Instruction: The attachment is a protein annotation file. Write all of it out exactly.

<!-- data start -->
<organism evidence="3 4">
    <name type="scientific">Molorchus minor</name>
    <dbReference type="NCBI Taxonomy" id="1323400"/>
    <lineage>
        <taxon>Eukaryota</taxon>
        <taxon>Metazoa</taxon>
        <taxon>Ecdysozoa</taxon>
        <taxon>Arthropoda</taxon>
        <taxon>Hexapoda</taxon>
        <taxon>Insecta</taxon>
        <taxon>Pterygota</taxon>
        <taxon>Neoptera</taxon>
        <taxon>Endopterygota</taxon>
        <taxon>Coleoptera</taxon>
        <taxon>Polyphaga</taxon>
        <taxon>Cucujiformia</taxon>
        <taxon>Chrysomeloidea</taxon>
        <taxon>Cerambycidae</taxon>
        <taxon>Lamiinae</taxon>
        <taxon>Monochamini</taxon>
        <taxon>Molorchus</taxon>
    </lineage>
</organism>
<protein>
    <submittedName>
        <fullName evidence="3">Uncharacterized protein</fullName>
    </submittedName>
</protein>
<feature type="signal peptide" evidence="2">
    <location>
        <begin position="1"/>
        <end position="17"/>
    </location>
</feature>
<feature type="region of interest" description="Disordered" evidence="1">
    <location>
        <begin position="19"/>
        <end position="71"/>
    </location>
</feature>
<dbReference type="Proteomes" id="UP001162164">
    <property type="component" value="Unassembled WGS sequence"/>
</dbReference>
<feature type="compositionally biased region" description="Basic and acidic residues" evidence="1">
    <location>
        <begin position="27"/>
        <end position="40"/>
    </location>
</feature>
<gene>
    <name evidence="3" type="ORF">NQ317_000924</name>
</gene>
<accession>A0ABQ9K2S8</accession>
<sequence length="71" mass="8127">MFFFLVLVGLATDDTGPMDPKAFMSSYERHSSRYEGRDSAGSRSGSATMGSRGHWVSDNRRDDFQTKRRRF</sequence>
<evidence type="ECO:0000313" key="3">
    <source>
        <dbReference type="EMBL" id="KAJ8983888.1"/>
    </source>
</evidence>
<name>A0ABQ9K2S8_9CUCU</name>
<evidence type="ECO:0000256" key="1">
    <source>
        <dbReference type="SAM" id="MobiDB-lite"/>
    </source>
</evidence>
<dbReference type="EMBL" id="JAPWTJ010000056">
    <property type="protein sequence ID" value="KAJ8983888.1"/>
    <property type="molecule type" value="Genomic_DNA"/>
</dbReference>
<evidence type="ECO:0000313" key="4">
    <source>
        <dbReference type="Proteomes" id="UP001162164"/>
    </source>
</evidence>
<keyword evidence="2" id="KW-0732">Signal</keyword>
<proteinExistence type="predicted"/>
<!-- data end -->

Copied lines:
<organism evidence="3 4">
    <name type="scientific">Molorchus minor</name>
    <dbReference type="NCBI Taxonomy" id="1323400"/>
    <lineage>
        <taxon>Eukaryota</taxon>
        <taxon>Metazoa</taxon>
        <taxon>Ecdysozoa</taxon>
        <taxon>Arthropoda</taxon>
        <taxon>Hexapoda</taxon>
        <taxon>Insecta</taxon>
        <taxon>Pterygota</taxon>
        <taxon>Neoptera</taxon>
        <taxon>Endopterygota</taxon>
        <taxon>Coleoptera</taxon>
        <taxon>Polyphaga</taxon>
        <taxon>Cucujiformia</taxon>
        <taxon>Chrysomeloidea</taxon>
        <taxon>Cerambycidae</taxon>
        <taxon>Lamiinae</taxon>
        <taxon>Monochamini</taxon>
        <taxon>Molorchus</taxon>
    </lineage>
</organism>
<protein>
    <submittedName>
        <fullName evidence="3">Uncharacterized protein</fullName>
    </submittedName>
</protein>
<feature type="signal peptide" evidence="2">
    <location>
        <begin position="1"/>
        <end position="17"/>
    </location>
</feature>
<feature type="region of interest" description="Disordered" evidence="1">
    <location>
        <begin position="19"/>
        <end position="71"/>
    </location>
</feature>
<dbReference type="Proteomes" id="UP001162164">
    <property type="component" value="Unassembled WGS sequence"/>
</dbReference>
<feature type="compositionally biased region" description="Basic and acidic residues" evidence="1">
    <location>
        <begin position="27"/>
        <end position="40"/>
    </location>
</feature>
<gene>
    <name evidence="3" type="ORF">NQ317_000924</name>
</gene>
<accession>A0ABQ9K2S8</accession>
<sequence length="71" mass="8127">MFFFLVLVGLATDDTGPMDPKAFMSSYERHSSRYEGRDSAGSRSGSATMGSRGHWVSDNRRDDFQTKRRRF</sequence>
<evidence type="ECO:0000313" key="3">
    <source>
        <dbReference type="EMBL" id="KAJ8983888.1"/>
    </source>
</evidence>
<name>A0ABQ9K2S8_9CUCU</name>
<evidence type="ECO:0000256" key="1">
    <source>
        <dbReference type="SAM" id="MobiDB-lite"/>
    </source>
</evidence>
<dbReference type="EMBL" id="JAPWTJ010000056">
    <property type="protein sequence ID" value="KAJ8983888.1"/>
    <property type="molecule type" value="Genomic_DNA"/>
</dbReference>
<evidence type="ECO:0000313" key="4">
    <source>
        <dbReference type="Proteomes" id="UP001162164"/>
    </source>
</evidence>
<keyword evidence="2" id="KW-0732">Signal</keyword>
<proteinExistence type="predicted"/>